The image, more —than two decades old, is scorched into Mitch Korn’s brain: a 6-foot-1, 166-pound man wearing nothing but a tank top, tighty-whities, black knee socks and dress shoes.
It was 1992, and Korn was Buffalo’s goaltending coach. The Sabres had just acquired a relative unknown named Dominik Hasek, who’d shocked onlookers a couple months earlier with the Chicago Blackhawks after relieving injured starter Ed Belfour in the Stanley Cup final, making some highlight-reel stops against the eventual champion Pittsburgh Penguins, even stopping Mario Lemieux on a breakaway. It got people talking about Hasek, though to casual fans it was merely 15 minutes of fame for an anonymous backup.
So, there Hasek stood in the dressing room after a summer trade to the Sabres, rail thin, pasty white, staring back at his new mentor, and Korn knew this pupil was unlike any other.
Throughout his career, Hasek’s narrative never followed a straight line. He did the opposite of everyone else, whether it was through his awkward-dad fashion sense, his pre-game rituals, his practice habits or, most prominently, his acrobatic puckstopping style, which inspired a credit card commercial to claim he had “a Slinky for a spine.”
By age three, facing shots in his family’s kitchen, Hasek knew he wanted to be a goaltender. He showed up at his very first practice as a goalie and never intended to play any other position. He was five, with skate blades screwed onto his shoes, and began tending goal against nine-year-olds. He was so obsessed with stopping the puck that he would throw tantrums whenever he got scored on.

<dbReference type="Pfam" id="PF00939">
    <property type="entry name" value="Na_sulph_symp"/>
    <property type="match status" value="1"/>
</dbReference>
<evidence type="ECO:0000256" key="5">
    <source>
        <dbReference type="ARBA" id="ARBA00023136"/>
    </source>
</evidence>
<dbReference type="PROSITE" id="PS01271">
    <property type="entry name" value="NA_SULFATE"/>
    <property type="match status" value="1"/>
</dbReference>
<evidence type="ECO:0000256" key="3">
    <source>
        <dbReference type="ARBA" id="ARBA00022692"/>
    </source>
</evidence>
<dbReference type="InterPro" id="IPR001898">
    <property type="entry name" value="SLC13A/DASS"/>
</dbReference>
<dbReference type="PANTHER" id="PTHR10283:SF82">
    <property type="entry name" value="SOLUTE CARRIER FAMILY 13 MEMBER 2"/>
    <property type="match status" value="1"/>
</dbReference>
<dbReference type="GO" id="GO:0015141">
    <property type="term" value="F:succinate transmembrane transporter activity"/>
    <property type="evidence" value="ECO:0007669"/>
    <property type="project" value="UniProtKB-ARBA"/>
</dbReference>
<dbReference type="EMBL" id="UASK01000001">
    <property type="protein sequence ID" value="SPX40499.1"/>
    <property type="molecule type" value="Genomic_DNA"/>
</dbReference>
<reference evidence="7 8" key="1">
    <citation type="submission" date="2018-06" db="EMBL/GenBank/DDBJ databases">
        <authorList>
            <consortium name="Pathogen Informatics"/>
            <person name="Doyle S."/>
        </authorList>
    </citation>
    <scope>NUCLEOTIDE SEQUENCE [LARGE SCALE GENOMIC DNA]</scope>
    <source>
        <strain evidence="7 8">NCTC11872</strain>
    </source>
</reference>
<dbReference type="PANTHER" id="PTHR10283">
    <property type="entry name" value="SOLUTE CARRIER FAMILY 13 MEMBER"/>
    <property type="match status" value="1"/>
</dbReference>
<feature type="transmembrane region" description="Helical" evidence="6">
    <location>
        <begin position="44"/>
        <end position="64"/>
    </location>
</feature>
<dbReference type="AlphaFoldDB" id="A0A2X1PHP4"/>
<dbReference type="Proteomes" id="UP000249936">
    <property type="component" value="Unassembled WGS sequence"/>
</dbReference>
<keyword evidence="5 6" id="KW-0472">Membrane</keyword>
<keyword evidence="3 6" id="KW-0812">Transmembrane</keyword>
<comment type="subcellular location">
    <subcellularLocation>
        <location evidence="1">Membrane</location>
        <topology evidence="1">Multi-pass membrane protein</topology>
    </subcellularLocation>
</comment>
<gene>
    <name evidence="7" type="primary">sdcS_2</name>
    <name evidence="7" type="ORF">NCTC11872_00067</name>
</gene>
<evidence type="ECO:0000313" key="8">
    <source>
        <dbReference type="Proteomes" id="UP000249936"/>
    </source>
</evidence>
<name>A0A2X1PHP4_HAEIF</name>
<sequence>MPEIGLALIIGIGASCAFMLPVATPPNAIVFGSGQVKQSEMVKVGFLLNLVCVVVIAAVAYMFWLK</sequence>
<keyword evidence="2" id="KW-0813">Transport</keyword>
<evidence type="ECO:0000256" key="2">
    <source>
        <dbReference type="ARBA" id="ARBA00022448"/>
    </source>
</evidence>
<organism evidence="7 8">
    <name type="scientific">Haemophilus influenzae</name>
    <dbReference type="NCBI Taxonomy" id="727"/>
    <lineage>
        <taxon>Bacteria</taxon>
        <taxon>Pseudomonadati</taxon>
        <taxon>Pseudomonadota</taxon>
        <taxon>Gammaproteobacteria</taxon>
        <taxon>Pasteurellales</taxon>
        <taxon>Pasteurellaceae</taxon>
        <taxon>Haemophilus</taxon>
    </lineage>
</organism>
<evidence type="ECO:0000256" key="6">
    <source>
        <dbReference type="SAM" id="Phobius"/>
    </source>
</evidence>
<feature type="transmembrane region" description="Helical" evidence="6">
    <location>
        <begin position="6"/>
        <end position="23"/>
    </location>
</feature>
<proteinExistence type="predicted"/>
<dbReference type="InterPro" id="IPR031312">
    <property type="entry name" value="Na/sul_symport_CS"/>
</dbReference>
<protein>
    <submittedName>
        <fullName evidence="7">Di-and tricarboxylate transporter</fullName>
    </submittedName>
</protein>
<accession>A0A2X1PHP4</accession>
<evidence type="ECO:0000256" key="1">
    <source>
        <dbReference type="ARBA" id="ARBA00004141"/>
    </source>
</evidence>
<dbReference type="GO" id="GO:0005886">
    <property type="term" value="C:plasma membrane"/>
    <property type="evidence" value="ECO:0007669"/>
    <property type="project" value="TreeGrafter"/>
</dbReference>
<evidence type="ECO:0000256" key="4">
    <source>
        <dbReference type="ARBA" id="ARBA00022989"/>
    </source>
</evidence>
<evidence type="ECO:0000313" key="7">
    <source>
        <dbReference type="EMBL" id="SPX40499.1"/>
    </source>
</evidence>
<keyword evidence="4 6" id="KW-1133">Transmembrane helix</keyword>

Although it felt like Hasek had goaltending in his blood, that he was destined for greatness, his path from the former Czechoslovakia to the NHL was circuitous. Hasek was drafted in the Iron Curtain era, when NHL teams hesitated to select players from Communist countries, worrying they would never make the trek across the Atlantic Ocean. Chicago took Hasek 199th overall in 1983. Several months passed before he even knew he’d been drafted. He spent most of his 20s dominating the Czech Extraliga, winning goalie of the year five straight times and MVP three times between 1986 and 1990 before arriving in North America for the 1990-91 season.
That’s actually when Korn first laid eyes on him, a couple years before they formally met. Korn, not yet working in the NHL, was attending an Indianapolis Ice game in the old IHL as a spectator to watch an old student of his in action. He noticed Hasek, the Ice’s backup goaltender, behaving strangely during the intermission, skating around the ice by himself wearing no upper padding, no gloves, no mask, just a towel around his neck. “He had his hands behind his back, and he kind of speed-skated around the rink,” Korn said. “I remember seeing that and saying to myself, ‘That’s different.’ ”
Hasek was as different as they come. The whole hockey world just didn’t know it yet. He was an obscure name when he reached the NHL, backing up eventual Hall of Famer Belfour on a powerhouse Blackhawks club. Chicago traded Hasek to Buffalo for Stephane Beauregard and a fourth-round pick before the 1992-93 season. There, he joined a new goaltending battery with another future Hall of Famer, Grant Fuhr. Hasek was like nothing Fuhr or Korn had ever seen, with a strange, desperate, spastic technique. “It was kind of a stop, drop and roll,” Fuhr said. “He did whatever he could to get himself in front of the puck. It didn’t always have to be technically sound. It just had to work.”
Hasek is credited, more than any other netminder, for popularizing the style known as “flopper.” As he explains, he considered himself a butterfly goalie in his stance but didn’t slide laterally from post to post like most butterfly goalies do. “Quickly down, quickly up,” Hasek said. “Today it seems the goalies look lazy, but they are not lazy. The style can look like that. They’re on their knees even when the puck is behind the net. They don’t go quickly up. They stay on one knee. My goalie coach told me it started in the ’90s in Finland. Through the sliding, you cover the lower part of the net unbelievably, much better than we did as a group as goalies in the ’90s.”